This included all integrations. In B2B enterprise SaaS you MUST integrate, so this was problematic.
I’m someone who likes to know. During product discovery and build phases, I like to understand the parts. But I had to stop understanding. I would coordinate the meetings to bring parties together to define the requirements, to understand the gaps and technical details, but I would not attend. I would not participate in testing or even demos of the new integration. I would not know anything about how it worked beyond the marketing slick.
This was huge. I could legit say ‘I don’t know’ to all questions, and redirect people to the correct resource. If that resource didn’t exist, it was escalated to someone other than me. Yes, our organization didn’t really empower people to take ownership of things and really become experts, but I was also enabling this by solving problems that I shouldn’t have.
Countless times someone would message me directly for product or industry info. Sometimes hours or weeks later, I would get the same question from someone else. I was constantly repeating myself and pointing people to the same documentation or resources.
One thing I instituted that helped was a specific Teams channel called Knowledge Transfer. Any questions that would normally have been DM’d to me could be posted there, publicly for all to see. In theory, others could step up to answer these. I could also forward DMs there to respond to publicly or refuse to answer in DM and require them to retype their question in the Knowledge Transfer channel. Rarely did others step up to answer, but it became more like a SoFuckingAgile office hours, which was still a big improvement.
Sales reps were needy. They always wanted me on sales calls like some sort of safety blanket. The thing was, their department leads had no idea this was happening. I created an email rule where any email to me from a sales rep would be auto-forwarded to sales managers and directors. Then they could decide if I was required on that call. This was extremely helpful.
Quarterly, I would also train other department managers on the most glaring knowledge gaps on their teams. I would help them build new content into their new hire onboarding programs. For example, if I got sales reps asking about prospects needing SOCK TWO (lol), the topic of SOC certifications and other data protection discussions would be added to the training list.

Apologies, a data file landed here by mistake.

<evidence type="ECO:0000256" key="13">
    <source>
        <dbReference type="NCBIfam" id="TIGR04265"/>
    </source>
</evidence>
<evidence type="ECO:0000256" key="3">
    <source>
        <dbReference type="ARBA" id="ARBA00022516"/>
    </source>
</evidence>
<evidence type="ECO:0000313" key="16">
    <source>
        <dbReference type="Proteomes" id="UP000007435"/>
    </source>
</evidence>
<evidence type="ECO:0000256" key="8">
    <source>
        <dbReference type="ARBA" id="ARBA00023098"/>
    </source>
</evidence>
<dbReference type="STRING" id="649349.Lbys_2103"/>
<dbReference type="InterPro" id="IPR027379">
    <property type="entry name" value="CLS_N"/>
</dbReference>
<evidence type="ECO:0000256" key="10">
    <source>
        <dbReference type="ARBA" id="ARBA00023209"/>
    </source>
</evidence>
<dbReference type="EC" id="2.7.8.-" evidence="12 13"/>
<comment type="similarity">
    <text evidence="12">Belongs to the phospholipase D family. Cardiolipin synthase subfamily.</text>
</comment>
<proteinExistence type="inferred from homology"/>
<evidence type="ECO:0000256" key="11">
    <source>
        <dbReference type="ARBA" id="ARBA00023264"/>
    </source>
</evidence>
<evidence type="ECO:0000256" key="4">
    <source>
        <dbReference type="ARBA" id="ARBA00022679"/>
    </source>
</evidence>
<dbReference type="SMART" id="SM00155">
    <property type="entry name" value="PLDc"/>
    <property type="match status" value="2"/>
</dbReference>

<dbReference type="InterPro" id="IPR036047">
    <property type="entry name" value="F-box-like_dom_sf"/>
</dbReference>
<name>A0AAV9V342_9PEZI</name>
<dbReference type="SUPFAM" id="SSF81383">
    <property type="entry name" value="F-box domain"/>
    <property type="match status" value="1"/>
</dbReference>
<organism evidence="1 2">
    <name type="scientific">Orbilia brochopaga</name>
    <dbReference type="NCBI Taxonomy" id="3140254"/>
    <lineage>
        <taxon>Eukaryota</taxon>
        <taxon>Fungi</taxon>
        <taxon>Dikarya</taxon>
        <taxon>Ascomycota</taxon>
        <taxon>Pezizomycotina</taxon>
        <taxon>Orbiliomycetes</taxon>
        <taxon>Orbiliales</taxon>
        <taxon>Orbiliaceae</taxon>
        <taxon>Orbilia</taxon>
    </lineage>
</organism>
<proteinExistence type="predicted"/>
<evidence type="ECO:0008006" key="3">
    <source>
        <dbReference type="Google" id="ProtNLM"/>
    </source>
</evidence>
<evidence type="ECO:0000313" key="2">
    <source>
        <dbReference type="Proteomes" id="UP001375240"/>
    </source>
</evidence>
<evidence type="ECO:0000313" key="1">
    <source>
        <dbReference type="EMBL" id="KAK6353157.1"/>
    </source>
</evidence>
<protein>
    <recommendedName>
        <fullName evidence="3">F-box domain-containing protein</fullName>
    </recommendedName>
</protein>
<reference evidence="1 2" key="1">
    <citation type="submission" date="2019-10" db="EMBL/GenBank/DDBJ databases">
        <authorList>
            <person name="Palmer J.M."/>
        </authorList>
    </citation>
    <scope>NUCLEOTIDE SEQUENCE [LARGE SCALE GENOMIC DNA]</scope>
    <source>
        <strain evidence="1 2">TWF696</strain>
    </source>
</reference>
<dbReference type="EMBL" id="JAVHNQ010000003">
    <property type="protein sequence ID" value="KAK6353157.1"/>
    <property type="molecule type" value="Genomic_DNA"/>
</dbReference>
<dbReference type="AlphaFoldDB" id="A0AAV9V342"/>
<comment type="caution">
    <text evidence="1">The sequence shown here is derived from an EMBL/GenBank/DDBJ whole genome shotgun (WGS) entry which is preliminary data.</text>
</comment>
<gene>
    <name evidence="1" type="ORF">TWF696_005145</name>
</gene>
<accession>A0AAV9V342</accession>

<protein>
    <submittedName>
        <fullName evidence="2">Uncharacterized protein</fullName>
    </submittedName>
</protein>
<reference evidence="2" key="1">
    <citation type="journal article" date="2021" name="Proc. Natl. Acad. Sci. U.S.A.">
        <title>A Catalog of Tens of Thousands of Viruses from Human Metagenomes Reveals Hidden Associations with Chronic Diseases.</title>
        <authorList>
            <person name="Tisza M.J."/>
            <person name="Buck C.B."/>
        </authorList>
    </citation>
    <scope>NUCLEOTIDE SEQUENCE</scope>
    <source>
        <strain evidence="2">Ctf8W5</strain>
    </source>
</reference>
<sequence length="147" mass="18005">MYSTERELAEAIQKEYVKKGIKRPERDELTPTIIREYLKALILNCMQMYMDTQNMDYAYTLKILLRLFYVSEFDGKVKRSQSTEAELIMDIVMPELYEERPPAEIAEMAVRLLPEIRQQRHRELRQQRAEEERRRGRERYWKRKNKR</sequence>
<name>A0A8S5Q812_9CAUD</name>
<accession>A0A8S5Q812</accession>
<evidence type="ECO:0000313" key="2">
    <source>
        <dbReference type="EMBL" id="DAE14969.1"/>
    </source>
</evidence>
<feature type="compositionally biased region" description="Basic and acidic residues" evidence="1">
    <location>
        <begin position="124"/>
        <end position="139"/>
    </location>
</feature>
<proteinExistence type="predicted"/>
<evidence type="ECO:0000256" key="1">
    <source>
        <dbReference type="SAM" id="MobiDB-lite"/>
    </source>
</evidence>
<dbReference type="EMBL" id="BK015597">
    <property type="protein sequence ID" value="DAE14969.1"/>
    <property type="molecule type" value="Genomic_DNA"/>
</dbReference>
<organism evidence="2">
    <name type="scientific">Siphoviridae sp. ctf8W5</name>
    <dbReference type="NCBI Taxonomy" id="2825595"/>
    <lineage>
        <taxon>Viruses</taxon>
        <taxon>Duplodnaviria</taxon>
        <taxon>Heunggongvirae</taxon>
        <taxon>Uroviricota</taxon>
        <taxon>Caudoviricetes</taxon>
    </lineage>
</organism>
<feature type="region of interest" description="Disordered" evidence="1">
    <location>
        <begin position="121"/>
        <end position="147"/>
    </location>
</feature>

Even with some new measures in place, I was the bottleneck on everything in the product line. My entire work day was clicking Start Meeting buttons, not knowing what I was going to step into, and having the pressure of all those people who were there thinking I would be the one to drive them forward on some task. I’m not a micro-manager. I know a lot of people who wished that I was, but I really dislike getting involved in leading projects unrelated to getting products out the door — things like price increases, outsourcing professional services, branding etc. I would give big hints like ‘This is very similar to [insert identical project we just went through] and I think you should use that as a reference to move forward.’ It was draining and repetitive.
Being indispensable is possibly good for job security, but I had stopped learning. It had been years since I’d learned anything new from my work or the people around me. Sure I’d learned new ways to try and help people be more self sufficient, but the impact was minimal. I was stuck. One of the biggest problems with being indispensable and announcing that you feel stuck, is that the business will take steps to get you even more stuck, through more money, shinier titles and stock options.
This is more of a cautionary tale. I never really found out how to get unstuck and remain in the organization. Just know that it can sometimes feel nice to be an expert in something, but it’s a possible trap that can stall your professional growth if left unchecked for too long.